Workshop/Webinar: Princeton-UCLA Arabic Manuscript Workshop

manworkThe Princeton-UCLA Arabic Manuscript Workshop will be held on August 23-27, 2021. Full details for the workshop can be found here, including signup details and a complete list of presenters. While the application process is now closed for full participation, interested readers can still sign up for the webinars online at the official website.

Description: This week-long workshop will be led by leading authorities in the historical, philological and material study of Arabic manuscripts. Co-organized by Princeton and UCLA, which house the two largest repositories of Islamicate manuscripts in North America, the workshop will equip emerging scholars with the basic tools to conduct research using original handwritten texts in Arabic script. Over the course of four days, participants will learn the basics of codicology, palaeography, and manuscript production and circulation, and receive exposure to an expansive vision of current debates in Arabic manuscript research. Topics include:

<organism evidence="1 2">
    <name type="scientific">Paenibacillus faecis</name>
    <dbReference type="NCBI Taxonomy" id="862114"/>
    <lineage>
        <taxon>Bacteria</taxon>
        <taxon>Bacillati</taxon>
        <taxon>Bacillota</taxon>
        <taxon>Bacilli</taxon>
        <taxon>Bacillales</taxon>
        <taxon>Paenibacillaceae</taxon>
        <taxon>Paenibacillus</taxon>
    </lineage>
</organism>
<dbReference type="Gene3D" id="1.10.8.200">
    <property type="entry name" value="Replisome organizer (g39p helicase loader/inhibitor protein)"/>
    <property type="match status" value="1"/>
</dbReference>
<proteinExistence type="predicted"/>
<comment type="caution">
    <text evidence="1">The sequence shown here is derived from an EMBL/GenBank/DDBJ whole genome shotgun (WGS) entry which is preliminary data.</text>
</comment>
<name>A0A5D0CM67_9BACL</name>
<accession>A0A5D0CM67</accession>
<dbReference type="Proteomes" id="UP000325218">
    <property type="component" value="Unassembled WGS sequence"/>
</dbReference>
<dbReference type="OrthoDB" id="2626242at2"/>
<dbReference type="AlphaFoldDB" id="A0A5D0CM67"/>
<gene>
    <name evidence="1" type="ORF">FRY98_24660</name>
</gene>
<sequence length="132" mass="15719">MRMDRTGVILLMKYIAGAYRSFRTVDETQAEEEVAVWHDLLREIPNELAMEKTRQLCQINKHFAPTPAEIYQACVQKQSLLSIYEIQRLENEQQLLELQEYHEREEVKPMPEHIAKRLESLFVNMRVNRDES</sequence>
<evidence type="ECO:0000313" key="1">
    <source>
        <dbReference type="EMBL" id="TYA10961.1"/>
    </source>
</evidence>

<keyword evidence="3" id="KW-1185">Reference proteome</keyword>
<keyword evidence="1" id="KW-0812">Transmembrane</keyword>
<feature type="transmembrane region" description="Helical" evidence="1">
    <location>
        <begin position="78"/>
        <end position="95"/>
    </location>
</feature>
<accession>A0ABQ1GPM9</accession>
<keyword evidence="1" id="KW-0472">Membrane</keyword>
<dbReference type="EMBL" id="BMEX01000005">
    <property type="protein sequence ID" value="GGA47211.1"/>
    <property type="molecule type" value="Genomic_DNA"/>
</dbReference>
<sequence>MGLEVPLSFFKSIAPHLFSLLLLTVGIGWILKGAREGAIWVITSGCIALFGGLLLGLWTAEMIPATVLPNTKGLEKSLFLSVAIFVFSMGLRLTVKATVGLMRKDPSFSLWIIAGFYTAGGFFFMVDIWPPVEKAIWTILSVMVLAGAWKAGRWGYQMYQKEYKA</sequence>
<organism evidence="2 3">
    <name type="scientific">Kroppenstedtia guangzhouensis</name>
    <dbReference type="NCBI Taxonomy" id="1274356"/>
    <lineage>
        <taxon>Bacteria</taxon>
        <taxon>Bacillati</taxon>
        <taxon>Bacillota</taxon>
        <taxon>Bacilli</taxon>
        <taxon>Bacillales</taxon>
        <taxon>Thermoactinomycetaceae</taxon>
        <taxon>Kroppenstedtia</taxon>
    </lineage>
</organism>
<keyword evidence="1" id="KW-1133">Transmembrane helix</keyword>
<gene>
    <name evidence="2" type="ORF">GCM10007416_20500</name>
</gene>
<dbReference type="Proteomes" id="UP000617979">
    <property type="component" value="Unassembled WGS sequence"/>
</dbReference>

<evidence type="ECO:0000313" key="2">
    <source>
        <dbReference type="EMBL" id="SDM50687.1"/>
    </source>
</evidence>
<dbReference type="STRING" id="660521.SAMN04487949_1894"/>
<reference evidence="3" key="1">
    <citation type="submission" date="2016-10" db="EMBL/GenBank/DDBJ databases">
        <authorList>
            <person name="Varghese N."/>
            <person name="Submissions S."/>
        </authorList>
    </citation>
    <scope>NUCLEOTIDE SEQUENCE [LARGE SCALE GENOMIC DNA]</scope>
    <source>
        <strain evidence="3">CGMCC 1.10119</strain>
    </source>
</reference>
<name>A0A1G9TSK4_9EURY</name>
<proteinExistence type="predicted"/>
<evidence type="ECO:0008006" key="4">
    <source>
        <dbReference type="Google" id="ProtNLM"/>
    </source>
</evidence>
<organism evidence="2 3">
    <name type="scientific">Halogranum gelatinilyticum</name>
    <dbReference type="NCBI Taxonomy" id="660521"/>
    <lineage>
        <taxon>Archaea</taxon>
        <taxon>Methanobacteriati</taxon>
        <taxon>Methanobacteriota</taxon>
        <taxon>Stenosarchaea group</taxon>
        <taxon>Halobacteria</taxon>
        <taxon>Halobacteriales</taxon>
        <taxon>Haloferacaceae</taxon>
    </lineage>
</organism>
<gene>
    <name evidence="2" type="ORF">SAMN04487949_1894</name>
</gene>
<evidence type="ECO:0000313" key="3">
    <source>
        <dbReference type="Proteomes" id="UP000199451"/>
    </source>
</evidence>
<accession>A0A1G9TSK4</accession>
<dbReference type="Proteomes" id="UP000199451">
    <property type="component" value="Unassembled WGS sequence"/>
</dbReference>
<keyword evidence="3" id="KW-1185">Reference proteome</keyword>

• anatomy of the codex 
  • text blocks, colophons, audition notes, owners’ notes, readers’ notes
  • supports, inks, bindings
  • scribes and other craftspeople
  • scripts, canonical and informal; strategies for decipherment
  • technical terminology
  • transmission practices and patterns